enhance nutrient accumulation in certain sections of the
river creating a eutrophic environment [8].
Domestic, agricultural and industrial effluence and
waste discharge into rivers is a reason for the high pollu-
tion of water in the state [9]. Murdoch et al. [10] argues
that high level of phosphate and nitrate can lead to eu-
trophication, which increases algae growth and ultimately
reduces dissolved oxygen levels in the water. Raw Sew-
age is the source of nitrogen and phosphate in rivers
[11,12]. [9] observes that land use around riverine areas
in Nigeria is predominantly for farmland and this could
be explanation for the high level of phosphate from run-
off during rainy season in Ibadan River. As a conse-
quence of unprecedented development human beings are
*Corresponding a uthor.
opyright © 2013 SciRes. JWARP
responsible for choking several lakes to death [9].
Rivers in Nigeria are important ecosystem as they
serve as a main nutrient source for aquatic organisms,
source of water to neighbouring communities for domes-
tic and industrial purposes. Therefore the water quality is
important in drinking water supply, irrigation, fish pro-
duction, recreation and other purposes. Current practices
of Nigeria living in the southern part of the country ob-
served by concerned environment are regular dumping of
dirt and waste material in large quantities into water
bodies and flood which even tually carry them into rivers.
Water quality deterioration in water bodies in the
country resulting from excessive nutrient inputs (Eutro-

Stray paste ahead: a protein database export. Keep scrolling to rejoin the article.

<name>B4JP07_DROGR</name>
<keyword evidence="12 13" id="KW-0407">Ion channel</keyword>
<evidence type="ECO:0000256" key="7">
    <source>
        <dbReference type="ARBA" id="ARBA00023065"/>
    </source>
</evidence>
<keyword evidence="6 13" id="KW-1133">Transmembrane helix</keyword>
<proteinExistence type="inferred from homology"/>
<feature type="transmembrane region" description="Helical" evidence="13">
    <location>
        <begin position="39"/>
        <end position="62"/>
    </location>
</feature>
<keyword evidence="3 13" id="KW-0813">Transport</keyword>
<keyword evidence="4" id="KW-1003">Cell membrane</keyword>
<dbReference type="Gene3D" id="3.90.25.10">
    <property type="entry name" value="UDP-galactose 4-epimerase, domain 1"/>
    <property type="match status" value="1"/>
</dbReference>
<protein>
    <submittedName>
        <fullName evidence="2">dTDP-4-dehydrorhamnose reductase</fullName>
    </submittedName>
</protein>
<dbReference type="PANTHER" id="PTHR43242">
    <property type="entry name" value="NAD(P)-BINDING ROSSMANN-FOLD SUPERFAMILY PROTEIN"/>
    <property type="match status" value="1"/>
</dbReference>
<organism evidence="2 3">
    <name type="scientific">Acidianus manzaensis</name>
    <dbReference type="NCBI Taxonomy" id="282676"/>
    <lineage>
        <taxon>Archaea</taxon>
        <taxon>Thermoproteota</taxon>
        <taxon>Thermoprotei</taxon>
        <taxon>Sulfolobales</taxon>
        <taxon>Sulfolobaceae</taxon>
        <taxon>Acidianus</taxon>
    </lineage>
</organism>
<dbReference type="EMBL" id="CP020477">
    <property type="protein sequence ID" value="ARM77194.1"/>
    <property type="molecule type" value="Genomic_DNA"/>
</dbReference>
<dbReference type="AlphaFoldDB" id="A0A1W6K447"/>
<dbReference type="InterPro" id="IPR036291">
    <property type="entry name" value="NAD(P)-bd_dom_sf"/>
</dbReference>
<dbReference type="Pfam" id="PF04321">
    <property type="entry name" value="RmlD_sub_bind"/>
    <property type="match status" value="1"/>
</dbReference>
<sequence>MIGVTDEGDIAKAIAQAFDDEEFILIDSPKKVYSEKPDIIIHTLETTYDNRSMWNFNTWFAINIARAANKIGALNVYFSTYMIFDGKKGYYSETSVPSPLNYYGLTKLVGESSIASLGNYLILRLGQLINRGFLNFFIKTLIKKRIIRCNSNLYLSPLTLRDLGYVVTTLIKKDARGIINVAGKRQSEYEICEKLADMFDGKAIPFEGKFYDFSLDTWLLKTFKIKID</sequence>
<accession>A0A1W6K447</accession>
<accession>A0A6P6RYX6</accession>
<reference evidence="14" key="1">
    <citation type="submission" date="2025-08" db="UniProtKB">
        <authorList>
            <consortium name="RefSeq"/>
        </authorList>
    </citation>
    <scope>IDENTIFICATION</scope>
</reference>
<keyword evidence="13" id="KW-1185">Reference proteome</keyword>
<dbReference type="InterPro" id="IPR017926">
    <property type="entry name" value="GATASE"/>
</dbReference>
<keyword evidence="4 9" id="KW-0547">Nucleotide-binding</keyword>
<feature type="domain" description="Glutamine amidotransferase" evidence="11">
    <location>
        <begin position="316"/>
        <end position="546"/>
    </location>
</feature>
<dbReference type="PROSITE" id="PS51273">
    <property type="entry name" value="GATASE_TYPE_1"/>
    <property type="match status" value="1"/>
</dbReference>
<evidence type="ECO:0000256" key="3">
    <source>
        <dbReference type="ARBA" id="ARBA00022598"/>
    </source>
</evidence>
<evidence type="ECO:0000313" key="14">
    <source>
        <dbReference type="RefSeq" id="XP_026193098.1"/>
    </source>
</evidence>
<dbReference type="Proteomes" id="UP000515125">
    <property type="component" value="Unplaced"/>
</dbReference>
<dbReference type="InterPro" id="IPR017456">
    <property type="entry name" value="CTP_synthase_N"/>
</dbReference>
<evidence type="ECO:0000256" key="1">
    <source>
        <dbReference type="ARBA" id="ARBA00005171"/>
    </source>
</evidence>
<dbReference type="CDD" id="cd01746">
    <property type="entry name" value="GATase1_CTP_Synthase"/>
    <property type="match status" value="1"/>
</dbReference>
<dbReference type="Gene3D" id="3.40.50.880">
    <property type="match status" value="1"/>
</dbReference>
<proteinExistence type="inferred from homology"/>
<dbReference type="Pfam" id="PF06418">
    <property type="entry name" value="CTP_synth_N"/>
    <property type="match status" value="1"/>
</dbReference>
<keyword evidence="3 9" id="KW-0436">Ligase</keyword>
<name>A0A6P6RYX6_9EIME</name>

phication) needs to be checked as a result of the effect of
such phenomenon on the social economic function asso-
ciated with water bodies.
2. Causes of Eutrophication in Nigeria
Gromec [13] states that the causes of eutrophication are
related to meteorological and climatic status anthropo-
genic activities. The aq uatic environment, where fish and
other aquatic organisms live, is subjected to different
types of pollutants which enter water bodies through in-
dustrial, domestic and agricultural discharge systems
thereby introducing stress to living creatures. The dis-
charge of industrial effluents into receiving water bodies
in Nigeria invariably results in the presence of high con-
centrations of pollutant in the water and sediment [14].
The constant flow of agricultural effluent discharge into
water bodies often leads to a variety of pollutant accu-
mulation, which becomes apparent when considering to-
xic pollution [15].
Nwaze et al. [16] indicated that indiscriminate use of
fertilizers around Nike lake in Enugu, Nigeria is the ma-
jor source of pollution causing Cyanophycean blooms
and ecological disaster. Stirin [17] pointed out that the
time frame for natural eutrophication to occur is about
1000 - 10,000 years as against cultural eutrophication of
less than 10 years caused by human activities. Since the
population boom in Nigeria in the 80’s the use of N.P.K
fertilizer has increased and led to the treat observed in
water bodies located close to these farmland. When
washed as a result of erosion, flooding increased the nu-
trient load of these water bodies. Other anthropogenic
activities that can cause eutrophication in water bodies
include increased silt, deforestation, lumbering activities
and other land use perturbation.
Ekhaise and Anyansi [18], reported high counts of
bacterial population in Ikpoba River in Benin City Nige-
ria receive brewery industrial effluent. Similar results
were reported by [14] of the effect of brewery discharge
into Eziama River, Aba, Nigeria. Val AL, Paula da.,
Silva MN and Almeida-Val V MF [1], pointed out re-
gardless of the origin of eutrophication, its end result
usually led to change within the aquatic communities.
3. Effect of Eutrophication